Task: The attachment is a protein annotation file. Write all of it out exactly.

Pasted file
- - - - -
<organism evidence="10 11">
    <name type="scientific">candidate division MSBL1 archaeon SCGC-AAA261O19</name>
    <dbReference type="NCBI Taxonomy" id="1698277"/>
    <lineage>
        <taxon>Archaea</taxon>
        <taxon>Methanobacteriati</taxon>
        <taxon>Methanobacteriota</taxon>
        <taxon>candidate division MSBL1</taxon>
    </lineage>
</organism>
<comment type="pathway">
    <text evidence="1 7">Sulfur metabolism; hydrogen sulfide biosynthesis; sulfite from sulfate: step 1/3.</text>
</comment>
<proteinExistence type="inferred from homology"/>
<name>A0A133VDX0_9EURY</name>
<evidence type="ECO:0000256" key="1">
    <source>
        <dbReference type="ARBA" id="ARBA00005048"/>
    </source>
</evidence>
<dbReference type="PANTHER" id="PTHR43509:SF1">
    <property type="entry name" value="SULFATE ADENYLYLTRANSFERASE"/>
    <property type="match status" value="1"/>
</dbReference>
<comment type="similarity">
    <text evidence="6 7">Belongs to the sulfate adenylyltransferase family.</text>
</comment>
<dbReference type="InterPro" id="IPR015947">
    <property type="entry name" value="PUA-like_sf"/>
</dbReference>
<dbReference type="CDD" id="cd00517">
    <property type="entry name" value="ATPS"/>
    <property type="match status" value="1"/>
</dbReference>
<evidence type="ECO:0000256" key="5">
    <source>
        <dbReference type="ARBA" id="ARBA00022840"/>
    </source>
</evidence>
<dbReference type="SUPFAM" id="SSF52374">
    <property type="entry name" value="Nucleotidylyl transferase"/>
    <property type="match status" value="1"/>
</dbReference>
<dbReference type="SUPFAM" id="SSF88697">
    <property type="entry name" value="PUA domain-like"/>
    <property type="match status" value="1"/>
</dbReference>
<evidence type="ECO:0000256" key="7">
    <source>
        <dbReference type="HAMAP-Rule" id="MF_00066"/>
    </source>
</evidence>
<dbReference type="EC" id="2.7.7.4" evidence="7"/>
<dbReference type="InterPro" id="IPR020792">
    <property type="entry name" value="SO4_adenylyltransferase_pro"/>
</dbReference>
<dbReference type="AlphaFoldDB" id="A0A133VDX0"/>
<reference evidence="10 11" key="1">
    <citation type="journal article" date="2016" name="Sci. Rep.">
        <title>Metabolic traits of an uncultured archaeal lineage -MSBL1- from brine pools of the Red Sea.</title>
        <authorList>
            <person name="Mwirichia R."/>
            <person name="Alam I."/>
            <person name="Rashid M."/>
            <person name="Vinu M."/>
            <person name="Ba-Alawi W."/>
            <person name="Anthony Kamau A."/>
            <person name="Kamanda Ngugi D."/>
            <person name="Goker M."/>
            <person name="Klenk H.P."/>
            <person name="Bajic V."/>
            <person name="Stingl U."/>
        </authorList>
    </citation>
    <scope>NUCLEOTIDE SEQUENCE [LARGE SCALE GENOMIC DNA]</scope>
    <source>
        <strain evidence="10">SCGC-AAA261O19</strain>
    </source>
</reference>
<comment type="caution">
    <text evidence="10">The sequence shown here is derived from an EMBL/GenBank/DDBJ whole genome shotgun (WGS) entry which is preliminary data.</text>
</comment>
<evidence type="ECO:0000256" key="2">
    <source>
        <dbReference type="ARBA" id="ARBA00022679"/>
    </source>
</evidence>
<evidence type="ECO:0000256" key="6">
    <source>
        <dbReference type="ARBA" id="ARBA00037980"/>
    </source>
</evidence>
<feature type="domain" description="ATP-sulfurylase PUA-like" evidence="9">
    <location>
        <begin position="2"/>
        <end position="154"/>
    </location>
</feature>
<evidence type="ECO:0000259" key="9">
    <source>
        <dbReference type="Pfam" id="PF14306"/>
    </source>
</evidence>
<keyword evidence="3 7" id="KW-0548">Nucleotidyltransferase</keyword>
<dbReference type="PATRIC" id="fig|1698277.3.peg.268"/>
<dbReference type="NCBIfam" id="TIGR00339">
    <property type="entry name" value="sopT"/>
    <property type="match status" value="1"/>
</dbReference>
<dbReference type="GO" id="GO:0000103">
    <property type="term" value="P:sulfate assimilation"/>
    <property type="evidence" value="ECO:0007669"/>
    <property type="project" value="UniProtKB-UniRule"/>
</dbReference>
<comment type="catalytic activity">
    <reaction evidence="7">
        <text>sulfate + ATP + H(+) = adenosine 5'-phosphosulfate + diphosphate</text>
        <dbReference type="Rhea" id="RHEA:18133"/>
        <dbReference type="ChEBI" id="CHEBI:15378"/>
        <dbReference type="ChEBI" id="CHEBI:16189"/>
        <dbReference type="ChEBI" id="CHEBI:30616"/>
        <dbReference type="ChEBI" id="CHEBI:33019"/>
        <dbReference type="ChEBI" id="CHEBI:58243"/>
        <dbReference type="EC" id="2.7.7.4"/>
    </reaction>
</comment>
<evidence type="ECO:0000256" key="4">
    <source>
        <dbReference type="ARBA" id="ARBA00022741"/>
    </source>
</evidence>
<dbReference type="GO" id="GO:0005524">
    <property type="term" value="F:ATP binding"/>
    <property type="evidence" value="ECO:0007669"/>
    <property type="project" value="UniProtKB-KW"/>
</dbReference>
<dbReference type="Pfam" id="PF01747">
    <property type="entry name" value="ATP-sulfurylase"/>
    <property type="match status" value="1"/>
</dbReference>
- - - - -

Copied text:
<organism evidence="10 11">
    <name type="scientific">candidate division MSBL1 archaeon SCGC-AAA261O19</name>
    <dbReference type="NCBI Taxonomy" id="1698277"/>
    <lineage>
        <taxon>Archaea</taxon>
        <taxon>Methanobacteriati</taxon>
        <taxon>Methanobacteriota</taxon>
        <taxon>candidate division MSBL1</taxon>
    </lineage>
</organism>
<comment type="pathway">
    <text evidence="1 7">Sulfur metabolism; hydrogen sulfide biosynthesis; sulfite from sulfate: step 1/3.</text>
</comment>
<proteinExistence type="inferred from homology"/>
<name>A0A133VDX0_9EURY</name>
<evidence type="ECO:0000256" key="1">
    <source>
        <dbReference type="ARBA" id="ARBA00005048"/>
    </source>
</evidence>
<dbReference type="PANTHER" id="PTHR43509:SF1">
    <property type="entry name" value="SULFATE ADENYLYLTRANSFERASE"/>
    <property type="match status" value="1"/>
</dbReference>
<comment type="similarity">
    <text evidence="6 7">Belongs to the sulfate adenylyltransferase family.</text>
</comment>
<dbReference type="InterPro" id="IPR015947">
    <property type="entry name" value="PUA-like_sf"/>
</dbReference>
<dbReference type="CDD" id="cd00517">
    <property type="entry name" value="ATPS"/>
    <property type="match status" value="1"/>
</dbReference>
<evidence type="ECO:0000256" key="5">
    <source>
        <dbReference type="ARBA" id="ARBA00022840"/>
    </source>
</evidence>
<dbReference type="SUPFAM" id="SSF52374">
    <property type="entry name" value="Nucleotidylyl transferase"/>
    <property type="match status" value="1"/>
</dbReference>
<dbReference type="SUPFAM" id="SSF88697">
    <property type="entry name" value="PUA domain-like"/>
    <property type="match status" value="1"/>
</dbReference>
<evidence type="ECO:0000256" key="7">
    <source>
        <dbReference type="HAMAP-Rule" id="MF_00066"/>
    </source>
</evidence>
<dbReference type="EC" id="2.7.7.4" evidence="7"/>
<dbReference type="InterPro" id="IPR020792">
    <property type="entry name" value="SO4_adenylyltransferase_pro"/>
</dbReference>
<dbReference type="AlphaFoldDB" id="A0A133VDX0"/>
<reference evidence="10 11" key="1">
    <citation type="journal article" date="2016" name="Sci. Rep.">
        <title>Metabolic traits of an uncultured archaeal lineage -MSBL1- from brine pools of the Red Sea.</title>
        <authorList>
            <person name="Mwirichia R."/>
            <person name="Alam I."/>
            <person name="Rashid M."/>
            <person name="Vinu M."/>
            <person name="Ba-Alawi W."/>
            <person name="Anthony Kamau A."/>
            <person name="Kamanda Ngugi D."/>
            <person name="Goker M."/>
            <person name="Klenk H.P."/>
            <person name="Bajic V."/>
            <person name="Stingl U."/>
        </authorList>
    </citation>
    <scope>NUCLEOTIDE SEQUENCE [LARGE SCALE GENOMIC DNA]</scope>
    <source>
        <strain evidence="10">SCGC-AAA261O19</strain>
    </source>
</reference>
<comment type="caution">
    <text evidence="10">The sequence shown here is derived from an EMBL/GenBank/DDBJ whole genome shotgun (WGS) entry which is preliminary data.</text>
</comment>
<evidence type="ECO:0000256" key="2">
    <source>
        <dbReference type="ARBA" id="ARBA00022679"/>
    </source>
</evidence>
<evidence type="ECO:0000256" key="6">
    <source>
        <dbReference type="ARBA" id="ARBA00037980"/>
    </source>
</evidence>
<feature type="domain" description="ATP-sulfurylase PUA-like" evidence="9">
    <location>
        <begin position="2"/>
        <end position="154"/>
    </location>
</feature>
<evidence type="ECO:0000259" key="9">
    <source>
        <dbReference type="Pfam" id="PF14306"/>
    </source>
</evidence>
<keyword evidence="3 7" id="KW-0548">Nucleotidyltransferase</keyword>
<dbReference type="PATRIC" id="fig|1698277.3.peg.268"/>
<dbReference type="NCBIfam" id="TIGR00339">
    <property type="entry name" value="sopT"/>
    <property type="match status" value="1"/>
</dbReference>
<dbReference type="GO" id="GO:0000103">
    <property type="term" value="P:sulfate assimilation"/>
    <property type="evidence" value="ECO:0007669"/>
    <property type="project" value="UniProtKB-UniRule"/>
</dbReference>
<comment type="catalytic activity">
    <reaction evidence="7">
        <text>sulfate + ATP + H(+) = adenosine 5'-phosphosulfate + diphosphate</text>
        <dbReference type="Rhea" id="RHEA:18133"/>
        <dbReference type="ChEBI" id="CHEBI:15378"/>
        <dbReference type="ChEBI" id="CHEBI:16189"/>
        <dbReference type="ChEBI" id="CHEBI:30616"/>
        <dbReference type="ChEBI" id="CHEBI:33019"/>
        <dbReference type="ChEBI" id="CHEBI:58243"/>
        <dbReference type="EC" id="2.7.7.4"/>
    </reaction>
</comment>
<evidence type="ECO:0000256" key="4">
    <source>
        <dbReference type="ARBA" id="ARBA00022741"/>
    </source>
</evidence>
<dbReference type="GO" id="GO:0005524">
    <property type="term" value="F:ATP binding"/>
    <property type="evidence" value="ECO:0007669"/>
    <property type="project" value="UniProtKB-KW"/>
</dbReference>
<dbReference type="Pfam" id="PF01747">
    <property type="entry name" value="ATP-sulfurylase"/>
    <property type="match status" value="1"/>
</dbReference>